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A rookie's first day at the International Consumer Electronics Show
More than 3,600 exhibitors. Over 38 football fields worth of exhibit space. 150,000+ attendees. The Consumer Electronics Show is massive, and all this happens right in the middle of the typical Vegas craziness. I'm here to check out some cool products and do some networking. Here's a recap of my first day on the scene.
The madness actually started a few months ago. Because I guest-blog for the CEA, I was able to acquire a Press pass to the show, and since September, I've been getting bombarded with 50-100 emails per day with requests from companies asking me to visit their booths and press releases about new product launches. It’s nice to feel wanted, especially when you’re a bush-league blogger like me, but it’s been a little insane. It was just a foreshadowing of what would happen here.
Furthermore, as soon as I touched down in Vegas, it was lines, lines, and more lines. I flew in on Monday night around midnight and the taxi line was 200 people deep. Even the check-in line at the Luxor had about 50 people on it at 1AM. Nuts.
The first day
The first session I attended was the conference’s opening keynote, where Ford presented the cool stuff that it's doing to increase mobility around the world. The Ford Innovate Mobility Series is a group of contests that reward innovative ideas that help solve transportation problems. Solutions like car sharing in India, parking apps in LA, and other creative answers to transportation and congestion were spawned from the program. But they couldn’t solve the traffic jam that happened right after their presentation:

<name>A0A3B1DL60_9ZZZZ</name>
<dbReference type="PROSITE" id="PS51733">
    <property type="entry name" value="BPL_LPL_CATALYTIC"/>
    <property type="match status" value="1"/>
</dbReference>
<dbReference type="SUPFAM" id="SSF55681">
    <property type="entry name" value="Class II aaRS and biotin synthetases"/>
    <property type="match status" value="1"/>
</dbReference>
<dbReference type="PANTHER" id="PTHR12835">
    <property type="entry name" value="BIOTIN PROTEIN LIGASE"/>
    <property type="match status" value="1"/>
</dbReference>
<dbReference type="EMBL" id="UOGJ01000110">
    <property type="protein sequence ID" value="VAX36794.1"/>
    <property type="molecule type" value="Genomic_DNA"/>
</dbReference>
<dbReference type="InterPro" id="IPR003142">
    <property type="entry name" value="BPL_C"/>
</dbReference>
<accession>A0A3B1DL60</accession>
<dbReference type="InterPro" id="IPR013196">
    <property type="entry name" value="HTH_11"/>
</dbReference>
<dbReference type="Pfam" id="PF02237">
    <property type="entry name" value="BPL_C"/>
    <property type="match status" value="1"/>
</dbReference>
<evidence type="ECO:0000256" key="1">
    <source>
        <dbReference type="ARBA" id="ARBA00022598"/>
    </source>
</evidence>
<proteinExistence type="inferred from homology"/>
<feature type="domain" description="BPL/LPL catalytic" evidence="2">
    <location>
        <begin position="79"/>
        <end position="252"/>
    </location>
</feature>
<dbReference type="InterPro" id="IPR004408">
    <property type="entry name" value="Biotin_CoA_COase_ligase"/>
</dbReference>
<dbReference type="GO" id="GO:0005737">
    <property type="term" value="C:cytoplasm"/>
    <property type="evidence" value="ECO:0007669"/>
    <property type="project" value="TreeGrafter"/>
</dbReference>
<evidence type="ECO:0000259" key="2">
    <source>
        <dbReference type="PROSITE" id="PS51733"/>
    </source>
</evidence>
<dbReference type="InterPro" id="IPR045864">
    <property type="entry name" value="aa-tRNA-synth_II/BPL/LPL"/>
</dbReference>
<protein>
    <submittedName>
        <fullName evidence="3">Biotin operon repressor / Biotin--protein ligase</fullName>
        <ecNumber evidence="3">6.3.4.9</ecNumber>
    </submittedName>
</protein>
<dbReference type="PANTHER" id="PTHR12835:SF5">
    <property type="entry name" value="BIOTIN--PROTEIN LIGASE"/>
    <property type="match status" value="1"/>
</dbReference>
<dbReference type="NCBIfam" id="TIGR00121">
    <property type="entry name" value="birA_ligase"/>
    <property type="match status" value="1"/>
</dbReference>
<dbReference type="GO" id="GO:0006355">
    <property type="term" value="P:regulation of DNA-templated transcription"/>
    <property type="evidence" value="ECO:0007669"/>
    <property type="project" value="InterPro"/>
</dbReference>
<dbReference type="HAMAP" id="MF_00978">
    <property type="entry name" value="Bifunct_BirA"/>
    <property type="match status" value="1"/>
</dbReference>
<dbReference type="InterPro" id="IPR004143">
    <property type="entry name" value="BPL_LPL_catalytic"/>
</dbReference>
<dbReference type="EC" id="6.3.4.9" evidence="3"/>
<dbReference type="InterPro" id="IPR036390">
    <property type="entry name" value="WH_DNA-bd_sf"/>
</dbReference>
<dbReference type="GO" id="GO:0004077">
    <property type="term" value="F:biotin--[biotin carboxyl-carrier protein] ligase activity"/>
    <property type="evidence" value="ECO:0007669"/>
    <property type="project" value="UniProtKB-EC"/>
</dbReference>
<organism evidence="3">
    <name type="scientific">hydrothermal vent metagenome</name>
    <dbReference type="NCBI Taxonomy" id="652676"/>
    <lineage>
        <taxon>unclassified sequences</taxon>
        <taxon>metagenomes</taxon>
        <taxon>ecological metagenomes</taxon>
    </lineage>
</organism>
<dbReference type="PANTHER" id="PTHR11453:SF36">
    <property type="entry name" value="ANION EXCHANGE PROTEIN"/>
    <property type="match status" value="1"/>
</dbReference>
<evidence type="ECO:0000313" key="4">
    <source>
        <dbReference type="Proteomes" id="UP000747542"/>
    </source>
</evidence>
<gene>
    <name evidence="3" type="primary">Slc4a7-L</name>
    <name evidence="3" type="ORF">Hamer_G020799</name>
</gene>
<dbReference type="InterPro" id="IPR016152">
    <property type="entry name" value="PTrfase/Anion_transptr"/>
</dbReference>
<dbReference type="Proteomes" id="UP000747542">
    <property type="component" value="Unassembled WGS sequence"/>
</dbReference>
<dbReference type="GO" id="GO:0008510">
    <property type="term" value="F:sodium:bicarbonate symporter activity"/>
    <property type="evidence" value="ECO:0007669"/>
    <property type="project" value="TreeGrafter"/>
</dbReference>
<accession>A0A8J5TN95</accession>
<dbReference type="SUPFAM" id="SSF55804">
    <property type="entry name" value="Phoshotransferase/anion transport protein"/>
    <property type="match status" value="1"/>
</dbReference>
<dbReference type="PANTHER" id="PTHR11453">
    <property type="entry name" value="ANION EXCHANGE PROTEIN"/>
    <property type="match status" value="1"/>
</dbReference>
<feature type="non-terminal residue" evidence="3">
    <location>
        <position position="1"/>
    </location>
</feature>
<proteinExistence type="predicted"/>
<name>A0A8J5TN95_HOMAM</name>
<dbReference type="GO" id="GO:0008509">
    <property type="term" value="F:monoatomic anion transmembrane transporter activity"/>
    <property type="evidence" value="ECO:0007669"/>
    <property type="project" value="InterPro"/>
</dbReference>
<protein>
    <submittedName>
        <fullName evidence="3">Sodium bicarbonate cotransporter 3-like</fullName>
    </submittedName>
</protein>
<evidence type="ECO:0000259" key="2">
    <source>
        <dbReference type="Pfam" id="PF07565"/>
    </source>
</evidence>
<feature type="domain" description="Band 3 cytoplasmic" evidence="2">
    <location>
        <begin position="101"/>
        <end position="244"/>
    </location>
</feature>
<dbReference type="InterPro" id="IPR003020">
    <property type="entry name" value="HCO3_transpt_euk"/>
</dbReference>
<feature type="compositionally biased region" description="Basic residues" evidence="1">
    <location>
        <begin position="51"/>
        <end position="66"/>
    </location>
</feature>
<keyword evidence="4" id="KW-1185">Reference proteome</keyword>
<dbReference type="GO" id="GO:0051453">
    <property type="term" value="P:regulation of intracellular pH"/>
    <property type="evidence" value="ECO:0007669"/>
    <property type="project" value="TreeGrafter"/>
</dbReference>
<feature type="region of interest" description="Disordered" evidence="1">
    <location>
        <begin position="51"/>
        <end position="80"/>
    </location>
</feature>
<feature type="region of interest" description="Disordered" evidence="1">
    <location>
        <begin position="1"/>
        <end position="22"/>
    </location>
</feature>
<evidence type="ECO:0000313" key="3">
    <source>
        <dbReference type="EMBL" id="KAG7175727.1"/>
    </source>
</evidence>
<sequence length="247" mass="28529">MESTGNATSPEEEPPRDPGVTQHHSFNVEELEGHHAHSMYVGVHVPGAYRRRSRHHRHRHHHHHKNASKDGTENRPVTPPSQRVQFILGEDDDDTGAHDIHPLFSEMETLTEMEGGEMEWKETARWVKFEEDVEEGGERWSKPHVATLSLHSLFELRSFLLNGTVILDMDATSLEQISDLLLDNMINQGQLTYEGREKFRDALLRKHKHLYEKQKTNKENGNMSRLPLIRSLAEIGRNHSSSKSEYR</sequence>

After the keynote, I walked through the exhibitor booths at the Sands Expo and saw a few cool products. Here are some highlights:
I checked out company called Future Robot that, well, builds robots. For what use I'm not completely sure, but this one on the right was "dancing" to Gangnam Style. Weird.
Everything, and I mean EVERYTHING, is a connected product. I saw a booth for a connected heated shoe insole, a connected tennis counter smart watch, and connected toothbrushes. This stuff is cool but who needs it all?
I heard the words “we’re running a Kickstarter campaign” 100 times in just 10 minutes of walking around.
I attended another session put on by CNET called "The Next Big Thing - New Realities," which focused on how virtual reality and augmented reality are going to impact our lives soon. Right now, gaming is the most prevalent use of both VR and AR, but there are many use cases on the horizon that should catapult these technologies into the mainstream. I'll definitely keep my eye on these technologies, as they can have a huge influence on our lives.
In the evening, I attended the Showstoppers event, which is kind of a mini-show within the overall CES conference. This event only had about 100 companies exhibiting and a large amount of media attendees, so it gave the companies a way to cut through the clutter and noise.
This was a really fun event. Not only was there was a nice spread and open bar, but the limited amount of companies and attendees and the intimacy of the venue allowed me to actually have real conversations with others and try a lot of the products on display. I'll highlight some of the coolest products I interacted with in another post.
Overall, day 1 of CES was pretty crazy and full of crowds, sensory overload and glimpses into the future. I'm already exhausted but it's been really fun so far. And there's still two days to go!